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We may not be sure who’s behind it, but we can tell you that the Charlie Charlie Challenge doesn’t really work. Because physics.

Very, very special thanks to Henry Reich of Minute Physics for helping with the content of this video.

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Ladies and gentlemen before your very eyes, I will use science to explain something that is seemingly beyond the realm of science. Something so unscientific that only Hollywood could have come up with it. Something so beyond the reach of reason that most people think that it cannot be explained with rational thought.

I'm talking about the Internet parlor trick that many of you have been asking about: The Charlie Charlie Challenge. The "trick" if you can even call it that involves taking two ordinary pencils and balancing one on top of the other to make an X. If you put those two pencils on a piece of paper that has stuff written on it like Yes and No, then the theory goes if you start asking questions out loud, the top pencil will move. Move, I say, and point to the supposed answer to your question.

So how does it work? You blow on the pencil. If the trick works at all it only seems to work when you put your face really close to the pencils and ask them something really loud. And you may have noticed that when you speak, breath comes out of your face.

Somewhat frustratingly, a few media outlets have tried to explain what is behind the so-called "Charlie Charlie Challenge" by attributing the movement of the pencil to a force that does not apply here, gravity. I mean gravity applies, it applies to everything that has mass, even some things that don't have mass.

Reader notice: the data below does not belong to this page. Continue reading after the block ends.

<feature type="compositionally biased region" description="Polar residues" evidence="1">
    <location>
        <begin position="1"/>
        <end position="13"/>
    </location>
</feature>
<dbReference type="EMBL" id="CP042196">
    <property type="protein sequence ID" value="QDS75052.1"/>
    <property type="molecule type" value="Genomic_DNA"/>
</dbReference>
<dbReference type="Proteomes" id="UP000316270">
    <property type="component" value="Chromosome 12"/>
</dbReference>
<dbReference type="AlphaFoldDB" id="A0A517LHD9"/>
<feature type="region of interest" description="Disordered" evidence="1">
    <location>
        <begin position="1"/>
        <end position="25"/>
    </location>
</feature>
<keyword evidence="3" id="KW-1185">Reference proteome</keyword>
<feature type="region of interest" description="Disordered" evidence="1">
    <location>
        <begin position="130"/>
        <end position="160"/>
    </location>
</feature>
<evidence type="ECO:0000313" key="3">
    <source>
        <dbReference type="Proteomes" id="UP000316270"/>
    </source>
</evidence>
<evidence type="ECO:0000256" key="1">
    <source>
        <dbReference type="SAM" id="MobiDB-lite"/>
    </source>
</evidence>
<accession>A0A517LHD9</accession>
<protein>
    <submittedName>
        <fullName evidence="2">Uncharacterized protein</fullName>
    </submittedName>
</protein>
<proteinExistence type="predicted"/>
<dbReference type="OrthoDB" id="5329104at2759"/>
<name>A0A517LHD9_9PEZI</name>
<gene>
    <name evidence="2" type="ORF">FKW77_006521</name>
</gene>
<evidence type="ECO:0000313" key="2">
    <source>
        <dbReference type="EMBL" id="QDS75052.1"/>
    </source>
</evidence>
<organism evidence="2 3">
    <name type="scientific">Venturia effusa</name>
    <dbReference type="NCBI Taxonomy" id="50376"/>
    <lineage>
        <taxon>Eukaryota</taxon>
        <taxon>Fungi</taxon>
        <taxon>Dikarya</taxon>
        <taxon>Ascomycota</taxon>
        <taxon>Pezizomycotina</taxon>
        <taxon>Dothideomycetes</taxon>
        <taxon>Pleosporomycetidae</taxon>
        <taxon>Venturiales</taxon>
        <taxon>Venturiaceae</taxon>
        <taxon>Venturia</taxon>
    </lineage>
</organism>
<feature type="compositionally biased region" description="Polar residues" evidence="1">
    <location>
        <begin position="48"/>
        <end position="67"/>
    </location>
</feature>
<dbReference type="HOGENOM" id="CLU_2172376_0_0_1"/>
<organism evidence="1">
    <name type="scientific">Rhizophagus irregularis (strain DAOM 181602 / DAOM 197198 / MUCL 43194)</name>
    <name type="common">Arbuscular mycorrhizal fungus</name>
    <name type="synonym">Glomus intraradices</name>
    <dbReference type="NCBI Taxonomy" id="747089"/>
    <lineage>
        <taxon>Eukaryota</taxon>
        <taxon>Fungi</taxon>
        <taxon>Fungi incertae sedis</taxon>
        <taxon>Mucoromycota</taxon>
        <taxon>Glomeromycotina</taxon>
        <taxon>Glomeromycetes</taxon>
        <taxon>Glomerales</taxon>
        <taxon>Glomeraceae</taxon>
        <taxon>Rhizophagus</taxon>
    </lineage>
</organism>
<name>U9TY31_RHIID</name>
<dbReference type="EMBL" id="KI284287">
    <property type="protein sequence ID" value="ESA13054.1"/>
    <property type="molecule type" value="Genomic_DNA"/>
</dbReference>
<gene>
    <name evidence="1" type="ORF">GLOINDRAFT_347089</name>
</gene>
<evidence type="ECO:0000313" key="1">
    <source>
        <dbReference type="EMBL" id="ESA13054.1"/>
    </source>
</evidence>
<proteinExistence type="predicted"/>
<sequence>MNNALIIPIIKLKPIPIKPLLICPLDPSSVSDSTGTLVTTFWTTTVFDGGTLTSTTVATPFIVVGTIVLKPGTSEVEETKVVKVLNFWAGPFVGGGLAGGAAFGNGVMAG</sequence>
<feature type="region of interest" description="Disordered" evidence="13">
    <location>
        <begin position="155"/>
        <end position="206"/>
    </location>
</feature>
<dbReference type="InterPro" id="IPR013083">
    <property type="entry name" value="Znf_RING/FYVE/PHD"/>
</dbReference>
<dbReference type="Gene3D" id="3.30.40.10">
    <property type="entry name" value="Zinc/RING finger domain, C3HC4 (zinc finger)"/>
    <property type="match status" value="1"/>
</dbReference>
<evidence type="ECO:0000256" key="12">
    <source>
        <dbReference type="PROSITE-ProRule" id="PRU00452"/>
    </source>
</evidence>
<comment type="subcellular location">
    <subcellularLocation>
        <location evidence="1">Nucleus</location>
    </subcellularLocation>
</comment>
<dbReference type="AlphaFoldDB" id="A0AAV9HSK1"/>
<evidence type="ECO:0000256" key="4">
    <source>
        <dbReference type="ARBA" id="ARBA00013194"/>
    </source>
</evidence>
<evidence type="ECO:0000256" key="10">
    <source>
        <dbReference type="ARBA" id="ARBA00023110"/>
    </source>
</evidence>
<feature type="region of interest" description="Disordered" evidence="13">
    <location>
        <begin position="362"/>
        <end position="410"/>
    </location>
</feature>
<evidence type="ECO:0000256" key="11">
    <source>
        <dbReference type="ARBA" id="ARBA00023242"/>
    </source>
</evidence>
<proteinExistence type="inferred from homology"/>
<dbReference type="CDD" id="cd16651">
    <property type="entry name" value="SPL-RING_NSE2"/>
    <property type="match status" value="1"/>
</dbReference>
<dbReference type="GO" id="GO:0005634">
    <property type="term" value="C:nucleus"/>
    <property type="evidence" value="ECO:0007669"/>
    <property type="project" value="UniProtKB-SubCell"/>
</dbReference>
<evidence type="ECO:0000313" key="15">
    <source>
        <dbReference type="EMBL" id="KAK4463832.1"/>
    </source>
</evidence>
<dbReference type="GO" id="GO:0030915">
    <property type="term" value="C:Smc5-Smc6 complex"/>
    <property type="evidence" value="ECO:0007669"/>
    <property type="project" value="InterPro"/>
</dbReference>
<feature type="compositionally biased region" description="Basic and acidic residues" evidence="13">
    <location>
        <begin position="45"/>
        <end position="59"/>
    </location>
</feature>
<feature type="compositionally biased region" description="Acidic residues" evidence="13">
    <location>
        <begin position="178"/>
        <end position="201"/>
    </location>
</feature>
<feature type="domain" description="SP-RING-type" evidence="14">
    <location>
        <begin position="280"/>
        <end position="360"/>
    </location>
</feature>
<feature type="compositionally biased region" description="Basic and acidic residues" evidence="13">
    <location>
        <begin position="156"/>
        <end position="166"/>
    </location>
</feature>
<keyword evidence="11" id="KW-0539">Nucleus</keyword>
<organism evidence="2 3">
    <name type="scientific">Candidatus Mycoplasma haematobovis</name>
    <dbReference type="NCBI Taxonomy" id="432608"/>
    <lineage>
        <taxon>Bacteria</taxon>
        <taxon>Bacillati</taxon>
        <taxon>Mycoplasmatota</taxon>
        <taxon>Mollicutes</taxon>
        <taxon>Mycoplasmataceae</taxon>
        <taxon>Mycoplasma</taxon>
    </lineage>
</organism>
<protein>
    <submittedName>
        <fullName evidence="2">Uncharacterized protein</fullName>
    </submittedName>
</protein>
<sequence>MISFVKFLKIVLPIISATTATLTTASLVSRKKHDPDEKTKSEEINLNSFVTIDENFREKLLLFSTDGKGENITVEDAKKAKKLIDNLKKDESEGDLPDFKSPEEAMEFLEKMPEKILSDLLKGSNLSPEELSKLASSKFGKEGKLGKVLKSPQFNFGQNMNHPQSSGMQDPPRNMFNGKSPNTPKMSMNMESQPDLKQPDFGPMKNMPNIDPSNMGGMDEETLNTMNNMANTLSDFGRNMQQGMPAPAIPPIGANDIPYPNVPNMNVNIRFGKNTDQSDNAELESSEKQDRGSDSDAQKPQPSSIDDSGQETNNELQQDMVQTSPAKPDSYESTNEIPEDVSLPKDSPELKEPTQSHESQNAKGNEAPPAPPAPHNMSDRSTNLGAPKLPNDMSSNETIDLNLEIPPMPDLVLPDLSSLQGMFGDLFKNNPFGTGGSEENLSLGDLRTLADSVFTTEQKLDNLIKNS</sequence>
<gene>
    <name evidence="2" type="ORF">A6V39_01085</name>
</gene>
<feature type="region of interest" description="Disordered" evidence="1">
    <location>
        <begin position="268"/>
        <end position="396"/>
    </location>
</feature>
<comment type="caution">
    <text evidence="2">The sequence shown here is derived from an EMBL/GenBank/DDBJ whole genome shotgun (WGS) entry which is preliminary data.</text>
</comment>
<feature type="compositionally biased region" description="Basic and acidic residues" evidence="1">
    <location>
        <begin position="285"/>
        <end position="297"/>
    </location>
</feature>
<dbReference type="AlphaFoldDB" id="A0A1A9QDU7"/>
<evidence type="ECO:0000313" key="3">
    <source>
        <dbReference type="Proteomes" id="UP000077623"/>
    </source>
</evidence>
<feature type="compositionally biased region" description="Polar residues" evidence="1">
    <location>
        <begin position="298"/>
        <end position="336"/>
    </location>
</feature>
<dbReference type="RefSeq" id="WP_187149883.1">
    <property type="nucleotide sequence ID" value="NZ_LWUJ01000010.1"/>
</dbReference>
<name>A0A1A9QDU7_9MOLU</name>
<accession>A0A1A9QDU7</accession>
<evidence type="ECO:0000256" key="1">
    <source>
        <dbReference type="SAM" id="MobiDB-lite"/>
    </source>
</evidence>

But some explanations have suggested that the pencil swings around because gravity is pulling on one end of the pencil more than the other, because, like, the end with the eraser is heavier than the end with the point, or because the table isn't perfectly level. Yeah, gravity is always exerted on every part of an object, it doesn't know the eraser from the point, but the eraser end is more massive you might say. Yes, well, remember the top pencil is balanced, by definition the fact that it is balanced means that its mass is distributed evenly. That's also why it doesn't matter if the surface is perfectly flat. Even when the bottom pencil isn't level, the top one can still balance which means that its mass is still distributed evenly and feeling the effects of gravity equally.

When a pencil, or anything, is balanced, it is said to be in mechanical equilibrium, that just means that the sum of all the forces acting on it equals 0. So the gravity is pulling the top pencil down, and the bottom one is pushing it back up. And as long as the sum of the forces remains 0, it won't move. So, Newton's first law stipulates that the only way to get the pencil to move is to exert another force on it. Like very simply, just blowing on the pencil. That's where the breathing or the blowing or the other trickery comes in. I mean it's not a challenge. It is a trick. It's barely even a trick.

So you can go on living in a world where ghosts are all around us, and for some reason can only communicate with us by way of school supplies, or you can live in the normal world, where objects at rest, stay at rest unless acted upon by a force.

Thanks for watching this peculiar episode of SciShow News, if there's any science in the news that you'd like us to explain, or science in the Internet meme-o-sphere that you'd like to understand better, let us know in the comments below. In the meantime, thank you for watching and thank you to all of our patrons on Patreon, who make this possible for us to talk about how dumb things are on the Internet sometimes. If you want to help us out, you can go to, and find out about cool stuff you can get there, and if you want to keep getting smarter with us, you can go to and subscribe.